Unlike "River," this piece has a big cast of more and less crazy characters, including Maclean himself – a 17-year-old kid with far more responsibility than he needs or merits but an excellent ability to make very poor decisions, like the choice to walk straight through from camp to town. The central characters though are the titular ranger and cook. Much of the story concerns how these two guys conceive of a scheme to end their season of work with a hell of a night on the town in Hamilton. I won’t ruin the story’s ending, which like the story’s landscape has several peaks (Maclean early on says he’s serving in an "ocean of mountains") but it’s amazing as prose, as story, and as life.
The only bad part about the ending of the story was that it came at the end. The good thing is that Julia has also sent me Maclean’s Young Men and Fire, his longest book and one that – she says – is as good as "River" and "USFS."
We’re eating dinner. I tell the girls that I put up their school pictures in my office and that I love them both. Each girl says she doesn’t really like her photo. I say that’s too bad because they’re great shots.
I ask whether they like the way they look in real life. They both say they do, and I add that I like the way I look too. Julia looks at me incredulously and says, “Well, you obviously have bad judgment there.”
Roster day is my fourth most-favorite day in the annual Arrowhead cycle:
5. Submitting my application each year.
4. Seeing the next race roster.
3. Seeing all the Arrowheaders on the Sunday before the race.
2. Starting the race.
1. Finishing the race.
After following the AH for about five years, having now raced it twice, and looking forward to a third attempt in January, I found this year’s roster especially interesting.
First, according to my review of the bike results from 2005 to the present, nine riders who finished on the podium in previous years will be racing again in January – six men and three women:
Jason Buffington (Minnesota; 2nd in 2011 but skiing in 2016)
Dan Dittmer (Minnesota; 3rd in 2011 and 2012)
Charlie Farrow (Minnesota; 2nd in 2009
Leah Gruhn (Minnesota; 3rd in 2012, 2014, and 2015)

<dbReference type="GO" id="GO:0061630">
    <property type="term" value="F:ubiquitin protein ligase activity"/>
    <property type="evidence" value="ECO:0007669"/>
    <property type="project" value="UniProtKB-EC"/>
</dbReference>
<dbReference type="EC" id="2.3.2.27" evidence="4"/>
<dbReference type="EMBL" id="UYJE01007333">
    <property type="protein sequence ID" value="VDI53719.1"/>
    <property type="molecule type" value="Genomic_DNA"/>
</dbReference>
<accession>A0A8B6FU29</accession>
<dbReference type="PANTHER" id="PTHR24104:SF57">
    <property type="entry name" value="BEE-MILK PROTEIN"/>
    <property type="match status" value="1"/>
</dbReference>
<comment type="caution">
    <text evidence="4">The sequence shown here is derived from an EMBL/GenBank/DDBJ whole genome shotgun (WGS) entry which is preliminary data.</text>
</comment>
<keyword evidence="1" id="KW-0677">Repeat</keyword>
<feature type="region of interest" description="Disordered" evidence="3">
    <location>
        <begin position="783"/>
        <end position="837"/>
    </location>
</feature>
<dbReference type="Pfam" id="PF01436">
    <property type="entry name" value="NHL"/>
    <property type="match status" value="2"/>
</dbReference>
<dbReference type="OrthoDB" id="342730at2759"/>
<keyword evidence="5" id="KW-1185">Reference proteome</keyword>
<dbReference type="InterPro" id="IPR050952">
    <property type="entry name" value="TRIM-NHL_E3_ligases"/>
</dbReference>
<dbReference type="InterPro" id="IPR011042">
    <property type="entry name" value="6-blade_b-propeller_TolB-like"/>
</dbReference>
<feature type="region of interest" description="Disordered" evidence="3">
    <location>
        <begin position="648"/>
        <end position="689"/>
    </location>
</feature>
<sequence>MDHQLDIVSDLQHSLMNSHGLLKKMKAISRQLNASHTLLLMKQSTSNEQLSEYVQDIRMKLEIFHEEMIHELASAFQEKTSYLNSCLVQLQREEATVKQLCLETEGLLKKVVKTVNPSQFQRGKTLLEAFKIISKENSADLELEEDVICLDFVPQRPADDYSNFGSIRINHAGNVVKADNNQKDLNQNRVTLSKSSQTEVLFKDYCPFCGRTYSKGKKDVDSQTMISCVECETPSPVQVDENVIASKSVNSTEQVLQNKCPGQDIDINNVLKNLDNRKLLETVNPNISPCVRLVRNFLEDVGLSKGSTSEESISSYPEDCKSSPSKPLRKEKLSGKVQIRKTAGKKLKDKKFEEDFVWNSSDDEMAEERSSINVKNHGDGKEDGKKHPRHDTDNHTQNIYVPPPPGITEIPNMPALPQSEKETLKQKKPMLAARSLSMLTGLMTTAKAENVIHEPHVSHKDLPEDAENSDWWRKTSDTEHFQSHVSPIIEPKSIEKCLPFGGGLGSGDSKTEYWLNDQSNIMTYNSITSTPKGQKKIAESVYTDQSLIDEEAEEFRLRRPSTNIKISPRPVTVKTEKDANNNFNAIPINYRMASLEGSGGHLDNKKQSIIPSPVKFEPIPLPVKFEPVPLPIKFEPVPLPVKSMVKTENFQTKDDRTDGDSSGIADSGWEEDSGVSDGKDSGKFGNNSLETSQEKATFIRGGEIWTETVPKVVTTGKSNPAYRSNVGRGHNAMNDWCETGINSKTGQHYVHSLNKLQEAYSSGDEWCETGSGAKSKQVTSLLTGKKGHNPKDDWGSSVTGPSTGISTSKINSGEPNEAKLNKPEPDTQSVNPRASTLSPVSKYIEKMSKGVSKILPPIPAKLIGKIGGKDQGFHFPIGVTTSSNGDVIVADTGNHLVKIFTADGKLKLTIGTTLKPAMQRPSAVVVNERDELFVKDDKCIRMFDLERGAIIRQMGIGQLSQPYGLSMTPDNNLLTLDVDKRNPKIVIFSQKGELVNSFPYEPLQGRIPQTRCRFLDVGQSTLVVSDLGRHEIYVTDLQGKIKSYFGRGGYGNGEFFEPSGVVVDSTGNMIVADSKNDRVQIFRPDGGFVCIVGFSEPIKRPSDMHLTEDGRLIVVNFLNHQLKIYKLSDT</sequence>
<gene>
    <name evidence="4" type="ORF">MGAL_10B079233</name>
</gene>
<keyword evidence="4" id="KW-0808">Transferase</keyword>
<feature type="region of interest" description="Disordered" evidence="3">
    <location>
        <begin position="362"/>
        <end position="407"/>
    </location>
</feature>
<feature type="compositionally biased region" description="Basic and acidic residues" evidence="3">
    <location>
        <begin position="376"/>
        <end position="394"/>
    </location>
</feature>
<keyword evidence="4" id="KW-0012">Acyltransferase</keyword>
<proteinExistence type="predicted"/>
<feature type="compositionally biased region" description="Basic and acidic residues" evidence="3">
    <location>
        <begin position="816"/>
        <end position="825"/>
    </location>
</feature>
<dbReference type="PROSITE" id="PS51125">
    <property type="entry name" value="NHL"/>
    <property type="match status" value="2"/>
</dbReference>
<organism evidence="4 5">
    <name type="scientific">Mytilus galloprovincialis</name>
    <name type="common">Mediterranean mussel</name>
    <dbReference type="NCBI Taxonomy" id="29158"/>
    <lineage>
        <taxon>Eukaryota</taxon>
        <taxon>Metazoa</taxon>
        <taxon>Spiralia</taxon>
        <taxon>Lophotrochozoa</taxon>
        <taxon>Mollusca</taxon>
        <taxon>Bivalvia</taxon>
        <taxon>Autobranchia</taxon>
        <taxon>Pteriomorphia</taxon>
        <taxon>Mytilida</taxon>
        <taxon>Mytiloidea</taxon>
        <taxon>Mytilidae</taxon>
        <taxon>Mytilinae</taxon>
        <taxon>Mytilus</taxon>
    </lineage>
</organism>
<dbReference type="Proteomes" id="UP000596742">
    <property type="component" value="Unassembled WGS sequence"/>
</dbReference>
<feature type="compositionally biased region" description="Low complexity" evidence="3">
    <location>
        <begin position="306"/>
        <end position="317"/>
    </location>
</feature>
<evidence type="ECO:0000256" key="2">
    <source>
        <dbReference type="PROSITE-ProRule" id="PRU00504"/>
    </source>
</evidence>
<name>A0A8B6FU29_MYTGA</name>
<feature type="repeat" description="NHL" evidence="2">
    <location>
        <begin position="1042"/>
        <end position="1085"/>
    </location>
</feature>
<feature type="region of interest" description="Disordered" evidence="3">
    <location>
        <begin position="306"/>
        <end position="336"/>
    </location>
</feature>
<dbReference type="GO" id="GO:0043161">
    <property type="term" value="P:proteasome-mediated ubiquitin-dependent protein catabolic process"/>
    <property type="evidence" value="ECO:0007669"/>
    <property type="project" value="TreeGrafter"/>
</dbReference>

Todd McFadden (Minnesota; 1st in 2013 and just 2s out of 3rd in 2015)
David Pramann (Minnesota; 2006: 1st in 2006 and 2008; 3rd in 2007 and 2010)
Jay Petervary (Idaho; 1st in 2014, 3rd in 2015)
Tracey Petervary (Idaho;1st in 2014 and 2015; 2nd in 2012)
Svetlana Vold (Minnesota; 2nd in 2015)
(I welcome corrections to this list!)
Second, none of the Alaskans who have reached the podium at the AH in previous years are apparently coming back to race this year: Jeff Oatley (1st in 2010 and 2011, 2nd in 2013), Heather Best (1st in 2011), Kevin Breitenbach (1st in 2012, 3rd in 2013), Tim Berntson (2nd in 2012 and 2015), Peter Basinger (2nd in 2010).
Third and interestingly, last year’s winner, Jorden Wakeley (Michigan), isn’t coming back to try to defend his title. (Or at least, he isn’t yet.)
In other words, the bike race seems pretty wide open! Place your bets anytime over the next 96 days. (Odds are very good that it’ll be snowy, somewhat less good that it’ll be super cold.)
Monday night was one of those almost perfect evenings with the kids that makes family life worth living. I came home at dinnertime and had a nice time eating and chatting with the girls while Shannon was on a run. They were full of funny stories and interesting questions. After we finished our meals, I cleaned up, Julia shifted to doing her homework, all of which she was excited or at least interested in doing (some relatively challenging math, studying for a science quiz), and Genevieve goofed around. When I asked them to take a break to clean up their toys outside, they did so without any protests and finished in about two minutes. Back inside, Julia practiced her guitar – always a lovely thing to hear – while Vivi and I played a complicated game she’s building out of other toys. Then we watched a silly but hilarious sitcom on Amazon before they took care of their bedtime routines, while I read a magazine. In bed by 8, they read until lights out. Not every evening goes this smoothly or well, but I’ll take them when I can get them.
At my friend Julia’s recommendation, I read Norman Maclean’s “A River Runs through It” today – a gorgeously warm fall day that seemed perfectly suited to the action of that incredible, indelible, devastating story.
I made sure to finish the “novella” with the girls in the room so that the ending – stupidly given away by my edition’s foreword – didn’t make me cry. I won’t spoil that ending here, except to say that MacLean knows exactly what he’s doing with and to his reader.
Even without knowing much about the story, I knew that fly fishing featured prominently in it. I’m no fisherman, with flies or live bait, but while reading the book, I had fixed in my head two scenes from my trips out west to race in the Fat Pursuit this and last winters. Rivers run through my experiences with those races.
Looking north up the Henry’s Fork in Island Park, ID. Supposedly the best fly-fishing river in the world.
Looking north up the Gallatin River from Greek Creek Campground along US 191, south of Bozeman, MT. If you had the full file you could see bighorn sheep on the left and fly fishermen downstream.
I’ve only been to these rivers a couple times, but I love them. If or when I see them again I’ll think of Maclean.
On Friday, I helped chaperone a field trip by Julia’s sixth-grade cohort to the amazing [River Bend Nature Center](http://www.rbnc.org/) in Faribault, a half-hour south of Northfield.